Victoria Institute Free Library, Post Office
Town Hall (now museum)
|Albert Street, Creswick|
Creswick’s broad, elegantly curved main street is studded with buildings which give strong visual clues to their heritage. While not as elaborate as the ornate architecture of its southerly neighbour Ballarat, the town’s historic dwellings, churches and fine public buildings owe their existence to the region’s common benefactor - gold.
In 1839 Captain John Hepburn settled at nearby Smeaton and his run extended as far as Creswick. Three years later, brothers John, Henry and Charles Creswick took up an area on Creswick Creek; although they soon departed for other parts of Victoria, the name Creswick’s Creek remained. Gold was discovered in the creek area in September 1851: some historians believe it could be earlier - perhaps pre-dating that of Clunes, officially recognised as the find which sparked the colony’s Gold Rush.
Shallow workings initially yielded rich rewards, but Creswick was not an overnight boom town. In 1853 there were only a dozen shops and a hundred tents occupied on the flats near the Gold Commissioner’s camp above present-day Park Lake. The first town survey was made in 1854. A second rush occurred in 1856-7, when deep workings were opened up and then again in 1872 with the opening of the Carter and Brawns mine at nearby Springmount.
Creswick had by this time become a municipality with post office, hospital, banks, courthouse, police station and numerous cottages and residences “an attractive sample of the colonial style of the decade,” wrote Monsignor McInerney at the time.
The New Australasian No 2 Mine, just north of Creswick, is the site of the country’s worst goldmine disaster. In 1882, twenty-seven men were trapped when the mine flooded; the rescue party worked frantically for three days pumping water at the rate of 227,000 litres per hour before a rescue team could enter. Only five men were saved. Deep lead mining ceased in the early 1900s as gold yields dropped dramatically and water problems made mining uneconomical.
In its prosperous colonial days Creswick boasted some 14 hostelries. The general dinginess of the White Swan in Melbourne Road earned it the nickname of the Dirty Duck. The American Hotel, opposite the existing post office, was owned by Thomas Anthony, one of a small group of Americans in Victoria in the 1850s associated with transport - including Freeman Cobb, founder of Cobb & Co coaches. Adjacent to the post office is the gold bullion room where gold was stored before its journey to Melbourne by armed escort.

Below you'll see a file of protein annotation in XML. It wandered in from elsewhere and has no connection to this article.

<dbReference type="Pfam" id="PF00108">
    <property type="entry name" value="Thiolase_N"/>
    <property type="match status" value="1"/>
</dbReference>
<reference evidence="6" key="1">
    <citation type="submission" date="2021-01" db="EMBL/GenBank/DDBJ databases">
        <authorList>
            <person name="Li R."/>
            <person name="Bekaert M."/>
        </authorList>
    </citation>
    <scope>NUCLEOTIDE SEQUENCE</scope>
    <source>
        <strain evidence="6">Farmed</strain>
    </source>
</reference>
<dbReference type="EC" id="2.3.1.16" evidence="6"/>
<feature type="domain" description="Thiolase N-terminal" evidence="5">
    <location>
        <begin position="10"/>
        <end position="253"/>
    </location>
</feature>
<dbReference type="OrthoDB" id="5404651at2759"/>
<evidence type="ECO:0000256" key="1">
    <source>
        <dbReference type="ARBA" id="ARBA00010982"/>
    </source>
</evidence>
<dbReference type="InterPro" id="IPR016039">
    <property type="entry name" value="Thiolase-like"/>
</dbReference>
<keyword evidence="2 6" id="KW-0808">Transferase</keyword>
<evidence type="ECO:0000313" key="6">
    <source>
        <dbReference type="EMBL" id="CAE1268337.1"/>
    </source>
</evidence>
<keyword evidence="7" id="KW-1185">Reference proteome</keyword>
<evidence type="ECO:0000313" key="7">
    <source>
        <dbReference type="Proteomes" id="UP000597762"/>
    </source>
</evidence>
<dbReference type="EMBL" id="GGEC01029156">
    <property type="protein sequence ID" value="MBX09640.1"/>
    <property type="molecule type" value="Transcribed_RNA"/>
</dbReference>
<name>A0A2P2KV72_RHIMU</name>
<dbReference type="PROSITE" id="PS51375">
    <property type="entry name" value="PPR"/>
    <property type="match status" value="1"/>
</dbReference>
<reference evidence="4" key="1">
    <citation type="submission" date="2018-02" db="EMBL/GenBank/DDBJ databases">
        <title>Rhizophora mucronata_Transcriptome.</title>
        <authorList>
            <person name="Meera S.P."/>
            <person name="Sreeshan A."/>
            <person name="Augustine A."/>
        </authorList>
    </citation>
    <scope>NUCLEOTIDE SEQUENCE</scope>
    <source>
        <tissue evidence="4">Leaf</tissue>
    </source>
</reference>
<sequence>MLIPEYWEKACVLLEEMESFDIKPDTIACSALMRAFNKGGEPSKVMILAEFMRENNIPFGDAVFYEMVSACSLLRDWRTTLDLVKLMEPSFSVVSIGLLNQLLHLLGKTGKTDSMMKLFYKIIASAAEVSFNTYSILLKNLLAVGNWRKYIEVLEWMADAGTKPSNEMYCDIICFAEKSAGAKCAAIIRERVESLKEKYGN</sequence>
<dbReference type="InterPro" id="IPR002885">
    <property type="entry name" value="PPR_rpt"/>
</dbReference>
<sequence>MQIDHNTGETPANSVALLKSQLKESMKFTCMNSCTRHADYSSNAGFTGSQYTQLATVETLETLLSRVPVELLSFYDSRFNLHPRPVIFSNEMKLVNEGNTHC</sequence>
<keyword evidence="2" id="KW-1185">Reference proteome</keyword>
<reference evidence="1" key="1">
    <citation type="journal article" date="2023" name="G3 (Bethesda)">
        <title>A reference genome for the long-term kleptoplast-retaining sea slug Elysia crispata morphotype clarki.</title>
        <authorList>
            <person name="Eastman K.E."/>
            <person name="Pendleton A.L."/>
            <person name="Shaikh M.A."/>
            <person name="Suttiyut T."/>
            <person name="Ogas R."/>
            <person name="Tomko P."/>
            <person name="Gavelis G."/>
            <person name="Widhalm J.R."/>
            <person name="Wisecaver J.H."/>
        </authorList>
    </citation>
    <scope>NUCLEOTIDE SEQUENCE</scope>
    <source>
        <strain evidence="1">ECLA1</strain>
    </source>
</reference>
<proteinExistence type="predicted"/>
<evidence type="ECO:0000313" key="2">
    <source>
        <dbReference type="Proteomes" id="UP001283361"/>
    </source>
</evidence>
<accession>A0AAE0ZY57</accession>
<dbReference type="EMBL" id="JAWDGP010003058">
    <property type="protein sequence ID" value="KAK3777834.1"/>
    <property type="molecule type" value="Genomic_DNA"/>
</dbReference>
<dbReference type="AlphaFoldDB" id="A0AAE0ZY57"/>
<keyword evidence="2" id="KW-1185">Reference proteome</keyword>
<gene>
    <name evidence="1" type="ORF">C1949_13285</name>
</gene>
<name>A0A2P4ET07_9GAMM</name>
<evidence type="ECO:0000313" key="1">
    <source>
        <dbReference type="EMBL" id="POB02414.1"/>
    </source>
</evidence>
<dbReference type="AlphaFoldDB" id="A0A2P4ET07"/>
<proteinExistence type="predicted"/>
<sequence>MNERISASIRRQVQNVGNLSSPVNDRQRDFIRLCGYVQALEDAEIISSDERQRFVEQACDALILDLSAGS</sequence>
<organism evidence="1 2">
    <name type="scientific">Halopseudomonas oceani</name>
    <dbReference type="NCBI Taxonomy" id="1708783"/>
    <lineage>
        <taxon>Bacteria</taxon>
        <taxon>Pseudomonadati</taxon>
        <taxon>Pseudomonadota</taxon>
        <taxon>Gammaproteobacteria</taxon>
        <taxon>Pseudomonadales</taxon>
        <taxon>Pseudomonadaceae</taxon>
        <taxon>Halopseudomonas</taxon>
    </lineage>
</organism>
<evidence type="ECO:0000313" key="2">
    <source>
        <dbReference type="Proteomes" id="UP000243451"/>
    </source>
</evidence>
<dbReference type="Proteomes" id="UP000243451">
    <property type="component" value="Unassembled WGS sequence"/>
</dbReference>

Creswick Town Hall, built in 1876, has a heavily ornamented facade typical of Gold Rush decades.. Inside, a bluestone winding staircase with cast iron balustrade leads to the first floor chambers and offices. Thanks to the efforts of Creswick councillors and local historian Jack Sewell, the disused building has been retained as the Historical Museum. The council chamber still has the original meeting table, worn leather chairs, and photographs of early councillors and citizens of note, including Prime Minister John Curtin who was born in Creswick in 1885. The museum is open on Sunday afternoons.
Just outside Creswick is Saw
Pit Gully, established in 1888 as the first State Nursery.
Conifers were planted to re-establish the forests which had been
destroyed by extensive mining. The old Nursery office, built in
1912, is a curious turreted rotunda design and worth a visit;
there are picnic facilities and an interpretation trail around
Although deep mining in the Creswick area may have started as early as 1856 and the New Australian No 2 mine disaster occurred in 1882, smaller scale mining and fossicking continued, as illustrated by this picture by Percy Lindsay of mining in the Creswick area in 1893.
"In Miners and cradle, Creswick c1893 Percy Lindsay from Creswick presents the physical labour of cradle mining: the backbreaking trawling and sifting of the earth in search of gold. The industrious miners wheel their barrows of earth up and over the heavily worked land."
One picture of early life is provided in an article A CARING COMMUNITY - CRESWICK HOSPITAL 1863-1883 by Dorothy Wickham. "There were doctors in the area from the time of first goldrush to Creswick's Creek in 1852. The earliest doctors practised in tents or the local hotel. In 1859 an advertisement was placed in the local newspaper "To Medical Men of Creswick". The medical men of Creswick were requested to attend a meeting at the Prince of Wales Hotel for the "purpose of trying to purify the profession in the neighborhood from illegal and disreputable practitioners and also to adopt a regular scale of fees." The hospital opened at the end of 1863 and dealt with illnesses and accidents to both miners and pioneers - but not pregnant woment or young children.
Getting there: Creswick is 130km north-west of Melbourne on the Midland Highway, about ninety minutes drive from the city.